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Senior citizens

Immigrants are proud to earn U.S. citizenship

Fira Litman left Belorussia in 1992, in part because she wasn't allowed to practice her religion of Judaism or even to hold certain jobs.

"The first time I ever went to synagogue was in New York in 1992," Litman said. "I'd been to secret services held in people's apartments, but there were no public services in Belorussia."

Although she earned her citizenship in 1999, Litman was at the Liberty Senior Center Wednesday to honor 66 of America's newest pioneers — seniors who earned their U.S. citizenship over the past year.

Like Litman, most of the seniors being honored knew little or no English when they left their native countries in search of a better life. They came from Colombia, Azarbaijan, Ukraine, Tonga, Vietnam, Russia, Bosnia and Mexico, among others countries, to join "a nation of immigrants who have a vision of better lives," in the words of one volunteer teacher.

Walking around the center, it was hard to know whether to say "hello," "hola," or ask how to say hello in Tongan or Vietnamese.

Maybe "congratulations" was best.

Salt Lake County Mayor Nancy Workman said she was "honored to see people who have worked so hard to earn their citizenship. It just warms my heart."

Over dinner, Litman described the overwhelming experience of first arriving in the United States that is probably shared by many immigrants.

"When we got off the plane, I couldn't find my luggage. There were signs, but I couldn't read any of them," Litman said. She said someone eventually understood her gesturing and led her by the hand to the baggage carousel.

Like many of the seniors honored, Litman said it was hard to learn a second language so late in life.

"I started (learning English) at age 69," Litman said. "It is very difficult for me. Frequently, I wonder what is going on around me. I don't understand the radio or TV."

She also said she appreciated America because it is "democratic, friendly, and there is freedom of religion." She said she came to Salt Lake City because her husband's brother was here.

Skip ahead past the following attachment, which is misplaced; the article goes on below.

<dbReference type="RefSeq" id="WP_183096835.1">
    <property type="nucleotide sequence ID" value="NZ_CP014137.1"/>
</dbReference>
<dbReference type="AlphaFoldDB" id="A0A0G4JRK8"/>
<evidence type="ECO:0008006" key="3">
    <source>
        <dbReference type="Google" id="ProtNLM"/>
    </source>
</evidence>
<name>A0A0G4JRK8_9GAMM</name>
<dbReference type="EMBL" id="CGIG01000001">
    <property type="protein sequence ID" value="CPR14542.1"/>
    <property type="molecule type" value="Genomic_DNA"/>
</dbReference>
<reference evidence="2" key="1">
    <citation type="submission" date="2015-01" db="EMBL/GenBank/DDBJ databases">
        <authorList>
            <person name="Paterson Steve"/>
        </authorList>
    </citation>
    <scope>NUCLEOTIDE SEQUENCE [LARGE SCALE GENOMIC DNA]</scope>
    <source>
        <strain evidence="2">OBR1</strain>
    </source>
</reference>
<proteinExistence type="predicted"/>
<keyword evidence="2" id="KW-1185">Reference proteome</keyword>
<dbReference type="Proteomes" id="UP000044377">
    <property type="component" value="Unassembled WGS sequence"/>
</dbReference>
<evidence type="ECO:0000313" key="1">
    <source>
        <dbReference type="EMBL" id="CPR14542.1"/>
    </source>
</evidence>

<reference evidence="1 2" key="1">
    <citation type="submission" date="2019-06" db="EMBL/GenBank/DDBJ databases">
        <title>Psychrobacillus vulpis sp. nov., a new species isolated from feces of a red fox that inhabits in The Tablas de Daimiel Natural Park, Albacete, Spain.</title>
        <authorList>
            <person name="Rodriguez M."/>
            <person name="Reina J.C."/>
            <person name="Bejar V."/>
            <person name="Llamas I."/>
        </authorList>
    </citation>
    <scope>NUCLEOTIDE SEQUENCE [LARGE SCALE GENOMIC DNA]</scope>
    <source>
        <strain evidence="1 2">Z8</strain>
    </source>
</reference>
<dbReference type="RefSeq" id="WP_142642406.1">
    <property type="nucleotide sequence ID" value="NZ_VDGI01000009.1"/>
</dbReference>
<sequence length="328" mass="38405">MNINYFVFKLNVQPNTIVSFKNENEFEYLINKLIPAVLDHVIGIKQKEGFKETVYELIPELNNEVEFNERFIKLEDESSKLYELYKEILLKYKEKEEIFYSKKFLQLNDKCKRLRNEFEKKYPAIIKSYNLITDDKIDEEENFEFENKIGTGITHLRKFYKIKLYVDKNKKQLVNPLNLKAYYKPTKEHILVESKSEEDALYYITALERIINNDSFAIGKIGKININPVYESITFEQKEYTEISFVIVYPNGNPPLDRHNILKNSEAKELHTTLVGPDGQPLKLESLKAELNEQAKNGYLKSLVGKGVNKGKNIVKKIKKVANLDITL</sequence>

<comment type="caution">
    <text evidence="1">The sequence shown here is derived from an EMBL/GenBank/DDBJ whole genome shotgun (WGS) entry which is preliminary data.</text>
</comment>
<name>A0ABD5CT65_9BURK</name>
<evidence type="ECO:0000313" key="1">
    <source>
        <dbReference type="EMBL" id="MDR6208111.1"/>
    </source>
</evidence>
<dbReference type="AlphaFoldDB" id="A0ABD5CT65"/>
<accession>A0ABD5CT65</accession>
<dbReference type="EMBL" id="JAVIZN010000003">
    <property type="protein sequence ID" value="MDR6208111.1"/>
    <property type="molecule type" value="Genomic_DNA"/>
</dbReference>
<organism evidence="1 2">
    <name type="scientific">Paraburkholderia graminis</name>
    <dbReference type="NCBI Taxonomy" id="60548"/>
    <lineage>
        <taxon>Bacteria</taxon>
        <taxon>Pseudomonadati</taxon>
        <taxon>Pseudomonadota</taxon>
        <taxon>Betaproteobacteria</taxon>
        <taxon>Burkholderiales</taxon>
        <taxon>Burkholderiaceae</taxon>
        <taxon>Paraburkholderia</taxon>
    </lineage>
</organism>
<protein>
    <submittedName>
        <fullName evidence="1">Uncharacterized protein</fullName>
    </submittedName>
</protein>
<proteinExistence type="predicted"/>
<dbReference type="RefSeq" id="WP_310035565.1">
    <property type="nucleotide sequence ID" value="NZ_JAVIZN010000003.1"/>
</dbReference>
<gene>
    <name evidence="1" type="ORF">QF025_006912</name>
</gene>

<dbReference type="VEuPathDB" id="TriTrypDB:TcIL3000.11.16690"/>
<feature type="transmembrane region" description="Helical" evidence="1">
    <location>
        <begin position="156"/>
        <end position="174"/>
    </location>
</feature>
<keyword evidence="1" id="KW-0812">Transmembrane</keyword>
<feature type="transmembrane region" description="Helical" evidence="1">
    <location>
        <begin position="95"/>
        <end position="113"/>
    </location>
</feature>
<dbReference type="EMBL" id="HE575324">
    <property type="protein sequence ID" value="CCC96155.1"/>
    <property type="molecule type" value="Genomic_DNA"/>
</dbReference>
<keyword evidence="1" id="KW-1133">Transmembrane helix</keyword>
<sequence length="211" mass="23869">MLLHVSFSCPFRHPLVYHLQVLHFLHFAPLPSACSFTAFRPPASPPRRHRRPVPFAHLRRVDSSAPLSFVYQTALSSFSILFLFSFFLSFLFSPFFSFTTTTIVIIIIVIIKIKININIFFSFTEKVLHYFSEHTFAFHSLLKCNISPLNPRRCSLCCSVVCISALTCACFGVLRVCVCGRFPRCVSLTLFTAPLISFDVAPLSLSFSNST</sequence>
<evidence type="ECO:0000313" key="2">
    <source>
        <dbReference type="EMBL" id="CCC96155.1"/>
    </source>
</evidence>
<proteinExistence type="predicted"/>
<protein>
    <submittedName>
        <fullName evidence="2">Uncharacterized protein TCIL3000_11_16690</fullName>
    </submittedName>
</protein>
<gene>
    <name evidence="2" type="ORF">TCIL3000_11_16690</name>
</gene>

Almost all of the seniors in attendance were students of the English as a Second Language Program sponsored by Salt Lake County Aging Services and the Literacy Volunteers of America. Carol Janiga, who runs the ESL program, said she was just happy to see her students recognized for their hard work.

"It was exciting to see so many people here, more than we expected," Janiga said. "I love working with these people. They're very special to me. They're generous, warm, and they're so grateful to be in America."

Janiga added that a large percentage of the seniors in ESL classes end up volunteering for a number of programs run by Aging Services, including the foster grandparent program, in which seniors are paired with at-risk teenagers, and the senior companions program, in which seniors are paired with others seniors who lack companionship.

Carolyn Scharffenberg, the Healthy Aging program manager, said classes for seniors were crucial to the success of many new immigrants.

"If some of these elders go to classes with mainly younger people, they'll just get swallowed up," Scharffenberg said. "Some of them don't learn as quickly, and they get intimidated and may not continue."

She said the ESL classes are just one part of what Aging Services offers to seniors. There are medical services offered and also a focus on helping senior citizens to remain independent for as long as possible.

For some immigrants, Scharffenberg said, it's important to make sure they're interacting with others.

"Looking around the room, you can see there are a lot of single, elderly women," she said. "It's easy for them to become isolated, especially if they don't know the language. We want to make sure they're interacting with society so they feel a part of it. That's what this is all about."

Scharffenberg couldn't resist adding, "We always need volunteers. We can teach people how to do this, but we could not exist without volunteers."

For more information call Carol Janiga at 801-468-2857.


E-mail: wbettmann@desnews.com